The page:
very hot July morning we rolled into Tamaqua not knowing what to
expect of this storied, old railroad town located in the heart of the
Eastern Pennsylvania’s Appalachian coal fields. Tamaqua is as
collar as any place you will find in America. There is a
certain toughness and hard edge to this community that creates a place
of substantial character. The history and lore of the town is literally
and figuratively written in stone, from the black anthracite found
below ground to the carved piece of granite that marks the grave of John “Black Jack” Kehoe.
Although this immigrant coal miner turned
tavern owner ultimately became a much respected business leader and
political force in Schuylkill County, his American experience came to
an abrupt conclusion at the end of a rope.
It seems that the fates of most Irishmen in eastern Pennsylvania during
the nineteenth century were determined by activities underground.
Though Kehoe had left the bowels of the anthracite veins many years
earlier, he was accused of giving aid, comfort and direction to those
that waged a violent struggle against the intolerable and inhumane
conditions visited upon the miners and their families by Frank Gowen,
the President of the Philadelphia and Reading Coal and Iron Company,
and his political and judicial cohorts. On December 18th, 1878
Kehoe was executed in Pottsville, Pennsylvania for his alleged
involvement with the secretive “Molly Maguires,” and the murder of a
mine foreman Frank W. S. Langdon.
for a bit more information on John "Black Jack" Kehoe and the
Molly Maguires from our
March, 2008 article about Jim Thorpe, PA entitled THE DEATH OF HONORABLE PUBLICANS.
|After the hanging,
Kehoe’s body was transported by train to the railroad
station at Tamaqua. His corpse was stored overnight in the baggage
room, awaiting burial at his wife’s family plot at St. Jerome’s
Cemetery. At least five other doomed Mollies made this elegant
built by the Philadelphia and Reading Line their last stop. This habit
of keeping those dispatched for capital crimes on ice overnight has
fueled interest and speculation about the frequent reports of
paranormal activity at this historic location.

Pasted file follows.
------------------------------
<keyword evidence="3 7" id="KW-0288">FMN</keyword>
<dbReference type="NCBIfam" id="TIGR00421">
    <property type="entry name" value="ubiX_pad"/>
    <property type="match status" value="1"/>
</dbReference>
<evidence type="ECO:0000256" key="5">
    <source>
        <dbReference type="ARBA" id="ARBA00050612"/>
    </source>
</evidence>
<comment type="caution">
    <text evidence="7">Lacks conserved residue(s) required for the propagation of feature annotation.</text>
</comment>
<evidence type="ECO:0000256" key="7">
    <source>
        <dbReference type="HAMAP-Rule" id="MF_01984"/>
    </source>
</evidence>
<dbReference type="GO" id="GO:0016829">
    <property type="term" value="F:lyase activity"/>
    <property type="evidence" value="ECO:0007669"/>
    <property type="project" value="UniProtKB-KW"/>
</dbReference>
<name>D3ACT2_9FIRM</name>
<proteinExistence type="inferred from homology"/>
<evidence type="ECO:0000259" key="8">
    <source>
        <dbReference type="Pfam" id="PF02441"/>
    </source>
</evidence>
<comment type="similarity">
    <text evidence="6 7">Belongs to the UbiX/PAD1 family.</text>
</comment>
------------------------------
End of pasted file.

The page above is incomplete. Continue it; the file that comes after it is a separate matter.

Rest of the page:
During the twentieth century Tamaqua witnessed the rise and fall of the
once mighty Reading Railroad. By the end of the Second World War, the
Reading was the largest corporation on earth, but within thirty years
it would suffer bankruptcy and become absorbed into the Conrail system
as part of a government buyout. Tamaqua would fall on hard times as the
riding public chose rubber tires over steel wheels, and oil became the
hydrocarbon of choice. By 1961 passenger service was suspended and the
station at Tamaqua was closed. The future of this landmark building was
in question and in jeopardy.
thanks to the Herculean labors of the non-profit group; S.O.S
“Save Our Station,” the facility has been restored to its
This massive effort of detailed restoration and reconstruction required
13 years of planning and work, and was reopened in 2004. At its
doors remains an active rail line, the Reading Blue
Northern runs primarily coal trains through a couple of
times a day.
Undoubtedly, as our country looks to curb our dependence on imported
energy coal once again may be king, and visitors to Tamaqua will be
able to enjoy a more frequent run of rolling stock.
|THE MEN'S WAITING ROOM
train station is quite clearly the centerpiece and crown jewel of
the town. And at the heart of this Victorian Italianate building
the RESTAURANT AT THE STATION. The
service and sustenance harkens
back to the days of Fred Harvey, when whistle stop dining was an
epicurean experience. And after a good meal and a couple of
at the bar, one could spend hours soaking up the history, railroad
memorabilia and photography that adorn every wall of this classic
visit was capped off by sitting trackside drinking a pint of Railbender Ale, talking with the
very knowledgeable and pleasant staff,
and watching an SD40-2 locomotive of the Reading
and Northern come
rolling down the tracks pulling a line of fully loaded coal cars. The
roar of the engine and the sheer power you feel when you are fortunate
enough to be this close to one of these behemoths, gives one a true
sense of the vigor, capacity and strength of this nation.
matter what difficulties may confront us as a people, one trip to a
place like Tamaqua gives one an appreciation of our resilience when
faced with challenges, hardships and adversity. A visit to this
remarkable community is not only enjoyable, but it is inspirational and
a testimonial to the American spirit and soul.
|VINTAGE PAINTING OF THE STATION'S INTERIOR